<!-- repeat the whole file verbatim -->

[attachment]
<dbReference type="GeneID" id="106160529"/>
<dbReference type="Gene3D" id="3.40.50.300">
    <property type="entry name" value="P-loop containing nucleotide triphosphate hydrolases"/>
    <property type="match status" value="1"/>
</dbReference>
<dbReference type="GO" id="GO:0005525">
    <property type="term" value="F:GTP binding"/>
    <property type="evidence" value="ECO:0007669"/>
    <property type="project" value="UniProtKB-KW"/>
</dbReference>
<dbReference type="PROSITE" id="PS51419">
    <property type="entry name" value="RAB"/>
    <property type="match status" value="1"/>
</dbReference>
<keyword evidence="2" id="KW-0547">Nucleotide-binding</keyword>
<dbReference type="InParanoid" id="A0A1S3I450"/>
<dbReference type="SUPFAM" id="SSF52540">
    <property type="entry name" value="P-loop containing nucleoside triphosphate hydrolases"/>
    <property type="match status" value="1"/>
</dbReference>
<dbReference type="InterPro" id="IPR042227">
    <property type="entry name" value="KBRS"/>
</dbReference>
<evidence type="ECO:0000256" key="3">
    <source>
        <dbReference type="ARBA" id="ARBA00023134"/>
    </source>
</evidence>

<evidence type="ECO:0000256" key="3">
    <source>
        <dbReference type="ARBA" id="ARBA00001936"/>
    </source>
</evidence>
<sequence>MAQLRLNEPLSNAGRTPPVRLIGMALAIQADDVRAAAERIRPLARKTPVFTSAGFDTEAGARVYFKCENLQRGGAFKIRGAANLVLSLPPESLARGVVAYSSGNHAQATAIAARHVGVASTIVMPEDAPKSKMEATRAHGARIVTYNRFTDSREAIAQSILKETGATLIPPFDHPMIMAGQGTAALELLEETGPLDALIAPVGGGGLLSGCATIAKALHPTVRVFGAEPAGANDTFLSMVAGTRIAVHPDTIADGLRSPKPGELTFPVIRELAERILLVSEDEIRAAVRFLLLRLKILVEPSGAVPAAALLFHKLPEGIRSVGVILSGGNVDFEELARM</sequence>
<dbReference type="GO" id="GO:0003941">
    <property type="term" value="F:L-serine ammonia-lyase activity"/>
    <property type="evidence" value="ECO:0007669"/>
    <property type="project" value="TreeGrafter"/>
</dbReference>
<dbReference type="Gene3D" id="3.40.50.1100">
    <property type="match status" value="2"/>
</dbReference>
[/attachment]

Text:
<dbReference type="GeneID" id="106160529"/>
<dbReference type="Gene3D" id="3.40.50.300">
    <property type="entry name" value="P-loop containing nucleotide triphosphate hydrolases"/>
    <property type="match status" value="1"/>
</dbReference>
<dbReference type="GO" id="GO:0005525">
    <property type="term" value="F:GTP binding"/>
    <property type="evidence" value="ECO:0007669"/>
    <property type="project" value="UniProtKB-KW"/>
</dbReference>
<dbReference type="PROSITE" id="PS51419">
    <property type="entry name" value="RAB"/>
    <property type="match status" value="1"/>
</dbReference>
<keyword evidence="2" id="KW-0547">Nucleotide-binding</keyword>
<dbReference type="InParanoid" id="A0A1S3I450"/>
<dbReference type="SUPFAM" id="SSF52540">
    <property type="entry name" value="P-loop containing nucleoside triphosphate hydrolases"/>
    <property type="match status" value="1"/>
</dbReference>
<dbReference type="InterPro" id="IPR042227">
    <property type="entry name" value="KBRS"/>
</dbReference>
<evidence type="ECO:0000256" key="3">
    <source>
        <dbReference type="ARBA" id="ARBA00023134"/>
    </source>
</evidence>

<evidence type="ECO:0000256" key="3">
    <source>
        <dbReference type="ARBA" id="ARBA00001936"/>
    </source>
</evidence>
<sequence>MAQLRLNEPLSNAGRTPPVRLIGMALAIQADDVRAAAERIRPLARKTPVFTSAGFDTEAGARVYFKCENLQRGGAFKIRGAANLVLSLPPESLARGVVAYSSGNHAQATAIAARHVGVASTIVMPEDAPKSKMEATRAHGARIVTYNRFTDSREAIAQSILKETGATLIPPFDHPMIMAGQGTAALELLEETGPLDALIAPVGGGGLLSGCATIAKALHPTVRVFGAEPAGANDTFLSMVAGTRIAVHPDTIADGLRSPKPGELTFPVIRELAERILLVSEDEIRAAVRFLLLRLKILVEPSGAVPAAALLFHKLPEGIRSVGVILSGGNVDFEELARM</sequence>
<dbReference type="GO" id="GO:0003941">
    <property type="term" value="F:L-serine ammonia-lyase activity"/>
    <property type="evidence" value="ECO:0007669"/>
    <property type="project" value="TreeGrafter"/>
</dbReference>
<dbReference type="Gene3D" id="3.40.50.1100">
    <property type="match status" value="2"/>
</dbReference>